When I got my first one, my dad was totally intrigued by it.  He wanted to know if you could seal a pair of socks.  We gave it a try and you sure can!  You can also seal things like wedding dresses (according to Food Saver--I didn't try that one!), towels, blankets, important papers and other items you want to keep dry! 

I am actually on my second sealer, having worn the first one out over the years.  Think about the uses in the emergency sense--dry socks, dry pants and shirts and shoes and blankets and towels and pet papers and insurance papers and money and food and medicines--TOILET PAPER!!! and on and get the picture.

The XXL Ziploc Bags and the SpaceSaver bags work great for keeping things dry as well.

Seal the stuff, throw it in your kit and you are ready to go even if the kit gets wet.

One thing that I have not sealed in those bags is batteries.  I don't have a great deal of knowlege on the effects that vacuum sealing might have on batteries, so I just put them in a plastic box.   I have a selection from D to AAA that I keep on hand for flashlights, etc.  I like this one because you can make the compartments bigger and smaller with the plastic dividers provided.  I found it in the fishing section of Wal-Mart.  It's made for lures and cost about $4.

Last but not least is the Red Cross site.  This has a very good list to get you going.  It has the basics list, a list for work and school and a bigger list.  As you pack, you will come up with your own items that are specific to your family.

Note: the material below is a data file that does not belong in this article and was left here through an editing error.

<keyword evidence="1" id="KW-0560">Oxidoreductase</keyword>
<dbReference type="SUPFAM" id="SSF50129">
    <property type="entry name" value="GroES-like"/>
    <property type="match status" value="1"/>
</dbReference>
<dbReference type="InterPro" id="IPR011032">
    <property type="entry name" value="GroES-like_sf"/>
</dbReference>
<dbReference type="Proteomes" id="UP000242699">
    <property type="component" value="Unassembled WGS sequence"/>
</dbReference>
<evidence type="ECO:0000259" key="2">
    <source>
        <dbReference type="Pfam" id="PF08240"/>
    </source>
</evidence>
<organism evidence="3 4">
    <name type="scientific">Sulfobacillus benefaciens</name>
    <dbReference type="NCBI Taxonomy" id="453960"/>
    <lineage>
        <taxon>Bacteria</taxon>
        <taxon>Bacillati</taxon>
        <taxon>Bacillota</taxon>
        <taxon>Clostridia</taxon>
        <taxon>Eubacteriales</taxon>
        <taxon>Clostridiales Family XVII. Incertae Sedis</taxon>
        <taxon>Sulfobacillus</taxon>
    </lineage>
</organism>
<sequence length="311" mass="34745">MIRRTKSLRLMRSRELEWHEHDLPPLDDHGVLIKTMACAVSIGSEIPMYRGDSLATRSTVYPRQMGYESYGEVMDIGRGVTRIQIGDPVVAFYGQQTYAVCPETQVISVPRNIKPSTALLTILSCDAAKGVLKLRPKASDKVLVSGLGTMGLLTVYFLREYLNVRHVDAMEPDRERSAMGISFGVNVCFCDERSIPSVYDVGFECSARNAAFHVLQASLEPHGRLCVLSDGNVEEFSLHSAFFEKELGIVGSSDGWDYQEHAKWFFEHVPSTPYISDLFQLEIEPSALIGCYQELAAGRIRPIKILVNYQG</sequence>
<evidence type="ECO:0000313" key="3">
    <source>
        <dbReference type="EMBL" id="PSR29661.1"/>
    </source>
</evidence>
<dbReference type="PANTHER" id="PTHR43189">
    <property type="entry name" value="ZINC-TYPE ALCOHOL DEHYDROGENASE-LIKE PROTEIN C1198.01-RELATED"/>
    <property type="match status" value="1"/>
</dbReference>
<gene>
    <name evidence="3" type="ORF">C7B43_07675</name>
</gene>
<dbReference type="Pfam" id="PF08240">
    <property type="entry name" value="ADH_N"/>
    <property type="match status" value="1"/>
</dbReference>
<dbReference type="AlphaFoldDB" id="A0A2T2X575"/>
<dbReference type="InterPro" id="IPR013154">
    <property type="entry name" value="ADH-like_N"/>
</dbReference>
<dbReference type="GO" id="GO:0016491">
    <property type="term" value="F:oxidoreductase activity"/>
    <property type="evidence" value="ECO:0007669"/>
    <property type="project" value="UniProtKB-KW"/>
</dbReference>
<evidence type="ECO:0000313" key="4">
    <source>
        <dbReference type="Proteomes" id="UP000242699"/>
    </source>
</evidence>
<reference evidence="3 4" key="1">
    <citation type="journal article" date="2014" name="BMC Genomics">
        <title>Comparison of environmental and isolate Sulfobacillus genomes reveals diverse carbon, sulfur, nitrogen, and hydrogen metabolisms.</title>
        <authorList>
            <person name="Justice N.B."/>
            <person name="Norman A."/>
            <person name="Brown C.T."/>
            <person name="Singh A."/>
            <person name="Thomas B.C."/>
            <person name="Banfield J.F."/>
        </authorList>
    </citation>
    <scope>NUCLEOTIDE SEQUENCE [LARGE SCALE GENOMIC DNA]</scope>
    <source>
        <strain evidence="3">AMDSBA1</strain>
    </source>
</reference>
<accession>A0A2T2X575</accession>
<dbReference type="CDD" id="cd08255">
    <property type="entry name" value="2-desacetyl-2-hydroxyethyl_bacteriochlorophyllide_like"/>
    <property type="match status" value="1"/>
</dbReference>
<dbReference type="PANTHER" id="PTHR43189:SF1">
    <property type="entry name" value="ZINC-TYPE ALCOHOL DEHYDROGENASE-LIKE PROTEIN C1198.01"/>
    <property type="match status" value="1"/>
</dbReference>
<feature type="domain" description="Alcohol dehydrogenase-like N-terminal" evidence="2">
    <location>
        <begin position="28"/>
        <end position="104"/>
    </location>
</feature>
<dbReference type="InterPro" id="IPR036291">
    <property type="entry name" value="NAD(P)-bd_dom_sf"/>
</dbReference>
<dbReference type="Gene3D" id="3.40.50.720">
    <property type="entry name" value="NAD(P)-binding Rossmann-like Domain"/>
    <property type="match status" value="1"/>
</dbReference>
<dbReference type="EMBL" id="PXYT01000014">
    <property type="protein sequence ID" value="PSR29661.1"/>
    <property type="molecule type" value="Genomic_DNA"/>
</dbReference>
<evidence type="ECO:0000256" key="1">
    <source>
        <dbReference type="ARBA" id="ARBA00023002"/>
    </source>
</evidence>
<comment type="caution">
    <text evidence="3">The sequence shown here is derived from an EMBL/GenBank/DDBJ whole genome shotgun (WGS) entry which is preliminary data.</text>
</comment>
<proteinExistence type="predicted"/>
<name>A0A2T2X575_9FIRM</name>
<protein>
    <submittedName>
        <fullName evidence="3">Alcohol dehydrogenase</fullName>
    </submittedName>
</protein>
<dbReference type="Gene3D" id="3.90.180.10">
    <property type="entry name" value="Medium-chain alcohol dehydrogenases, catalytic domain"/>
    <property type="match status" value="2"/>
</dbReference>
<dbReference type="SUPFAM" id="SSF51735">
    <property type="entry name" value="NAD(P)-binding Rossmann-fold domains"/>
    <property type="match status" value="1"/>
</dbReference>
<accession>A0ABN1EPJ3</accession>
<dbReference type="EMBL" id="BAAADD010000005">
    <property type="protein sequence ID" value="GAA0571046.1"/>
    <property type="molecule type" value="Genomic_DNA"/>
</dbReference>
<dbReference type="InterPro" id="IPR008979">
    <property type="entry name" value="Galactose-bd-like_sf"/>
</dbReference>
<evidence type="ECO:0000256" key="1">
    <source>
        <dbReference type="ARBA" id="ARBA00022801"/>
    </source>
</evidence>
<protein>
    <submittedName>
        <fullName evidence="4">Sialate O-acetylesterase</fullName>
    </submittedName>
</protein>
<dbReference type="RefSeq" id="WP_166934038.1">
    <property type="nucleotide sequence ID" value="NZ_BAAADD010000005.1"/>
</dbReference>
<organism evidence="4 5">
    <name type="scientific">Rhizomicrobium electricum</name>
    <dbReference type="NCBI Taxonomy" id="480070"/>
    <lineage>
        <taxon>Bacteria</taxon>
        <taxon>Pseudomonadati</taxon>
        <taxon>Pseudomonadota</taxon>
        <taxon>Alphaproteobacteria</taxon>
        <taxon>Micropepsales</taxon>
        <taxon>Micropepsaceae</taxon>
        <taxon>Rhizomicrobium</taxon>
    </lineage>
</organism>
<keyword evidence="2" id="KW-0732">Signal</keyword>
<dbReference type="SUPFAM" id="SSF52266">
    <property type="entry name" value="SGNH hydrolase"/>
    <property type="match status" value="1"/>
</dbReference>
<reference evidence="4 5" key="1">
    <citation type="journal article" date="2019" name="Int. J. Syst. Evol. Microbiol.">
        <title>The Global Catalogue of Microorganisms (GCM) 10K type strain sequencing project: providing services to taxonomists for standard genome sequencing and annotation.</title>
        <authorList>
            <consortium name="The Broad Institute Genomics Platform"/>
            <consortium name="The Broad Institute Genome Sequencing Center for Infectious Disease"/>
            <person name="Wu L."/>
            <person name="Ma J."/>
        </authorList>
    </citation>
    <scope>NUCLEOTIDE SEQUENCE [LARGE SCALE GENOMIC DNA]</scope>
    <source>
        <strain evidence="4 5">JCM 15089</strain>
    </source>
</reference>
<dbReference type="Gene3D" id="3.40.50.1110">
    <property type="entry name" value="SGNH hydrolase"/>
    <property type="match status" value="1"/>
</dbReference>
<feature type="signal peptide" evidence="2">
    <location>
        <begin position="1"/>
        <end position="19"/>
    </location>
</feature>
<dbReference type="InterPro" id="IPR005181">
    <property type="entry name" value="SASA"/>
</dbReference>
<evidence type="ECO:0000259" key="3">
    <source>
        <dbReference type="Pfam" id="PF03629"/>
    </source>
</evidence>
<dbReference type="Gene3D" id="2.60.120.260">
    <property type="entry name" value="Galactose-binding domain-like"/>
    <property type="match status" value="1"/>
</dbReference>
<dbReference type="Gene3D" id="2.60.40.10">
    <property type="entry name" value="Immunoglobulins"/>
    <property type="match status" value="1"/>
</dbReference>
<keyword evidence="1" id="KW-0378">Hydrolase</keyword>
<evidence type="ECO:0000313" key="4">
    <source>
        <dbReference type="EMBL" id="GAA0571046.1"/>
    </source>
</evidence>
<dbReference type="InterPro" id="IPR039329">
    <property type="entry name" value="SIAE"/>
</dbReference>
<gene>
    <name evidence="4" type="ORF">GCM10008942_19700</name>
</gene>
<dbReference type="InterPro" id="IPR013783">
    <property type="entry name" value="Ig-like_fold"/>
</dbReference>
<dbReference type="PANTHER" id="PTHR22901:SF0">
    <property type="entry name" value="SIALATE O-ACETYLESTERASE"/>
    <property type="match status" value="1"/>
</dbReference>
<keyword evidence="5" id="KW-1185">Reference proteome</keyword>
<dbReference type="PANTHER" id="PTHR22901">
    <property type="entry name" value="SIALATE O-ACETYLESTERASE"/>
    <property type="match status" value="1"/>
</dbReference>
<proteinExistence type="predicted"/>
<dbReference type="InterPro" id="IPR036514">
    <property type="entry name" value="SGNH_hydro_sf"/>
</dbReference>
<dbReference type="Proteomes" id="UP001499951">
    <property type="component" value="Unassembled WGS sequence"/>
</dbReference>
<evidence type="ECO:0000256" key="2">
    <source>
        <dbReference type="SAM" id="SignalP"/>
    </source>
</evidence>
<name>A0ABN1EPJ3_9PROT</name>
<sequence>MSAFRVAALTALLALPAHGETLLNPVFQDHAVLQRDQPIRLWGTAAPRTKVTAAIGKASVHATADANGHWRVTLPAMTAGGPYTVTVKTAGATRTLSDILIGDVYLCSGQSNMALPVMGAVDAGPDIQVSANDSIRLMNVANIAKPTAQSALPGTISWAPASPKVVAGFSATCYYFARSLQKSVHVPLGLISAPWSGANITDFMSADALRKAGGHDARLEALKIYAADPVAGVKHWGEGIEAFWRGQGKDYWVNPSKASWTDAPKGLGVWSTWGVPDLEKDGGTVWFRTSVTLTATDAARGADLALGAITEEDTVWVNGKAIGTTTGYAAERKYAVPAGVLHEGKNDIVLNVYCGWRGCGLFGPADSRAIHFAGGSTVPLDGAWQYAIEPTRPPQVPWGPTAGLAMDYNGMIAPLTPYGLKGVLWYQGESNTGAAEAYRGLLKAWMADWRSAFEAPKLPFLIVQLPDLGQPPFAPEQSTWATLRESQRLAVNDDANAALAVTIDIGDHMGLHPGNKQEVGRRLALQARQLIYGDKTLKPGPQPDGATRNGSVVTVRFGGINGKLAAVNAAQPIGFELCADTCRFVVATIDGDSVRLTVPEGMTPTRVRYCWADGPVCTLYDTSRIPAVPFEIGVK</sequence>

This is good to add to your written material--it is from the Red Cross site and I always forget the recipe for potable water, so here it is:  Emergency disinfection of drinking water If water supplies are compromised and you are unable to boil water for one minute (three minutes at high elevation), you can create potable water by using disinfecting bleach.   Here’s how: Filter all suspended particles or let them sink to the bottom, then pour upper portion into clean container. Add 8 drops (1/8 tsp.) of bleach per gallon of water. Let sit for 30 minutes. Properly treated water should have a slight chlorine odor.  If not, repeat dosage and let sit another 15 minutes.  It can then be made palatable by pouring it between clean containers several times. For cloudy water, use 16 drops (1/4 tsp.) per gallon of water and let sit for 30 minutes.
Oh, and don't forget to go over everything with the family along with a plan on where to meet (along with multiple sites for meeting in case one is not available) and people to contact that do not live in the area so that you can communicate and find each other--even if it is through someone across the country.

I can personally say that my emergency supplies have made our lives easier many times whether it was water, helping someone else out who was impacted or just because payday came a little later than the food lasted.

Grab your backpack and get started today--ANYTHING is better than NOTHING!!!!

So, what do you have in YOUR kit????

1 comment:

  1. I was going to call you Suzy Homemaker, but Techno Sally and Ready Rita comes to mind. Don't be at all surprised if the new camper comes to you for advice, I told him you know way more than Drew does!!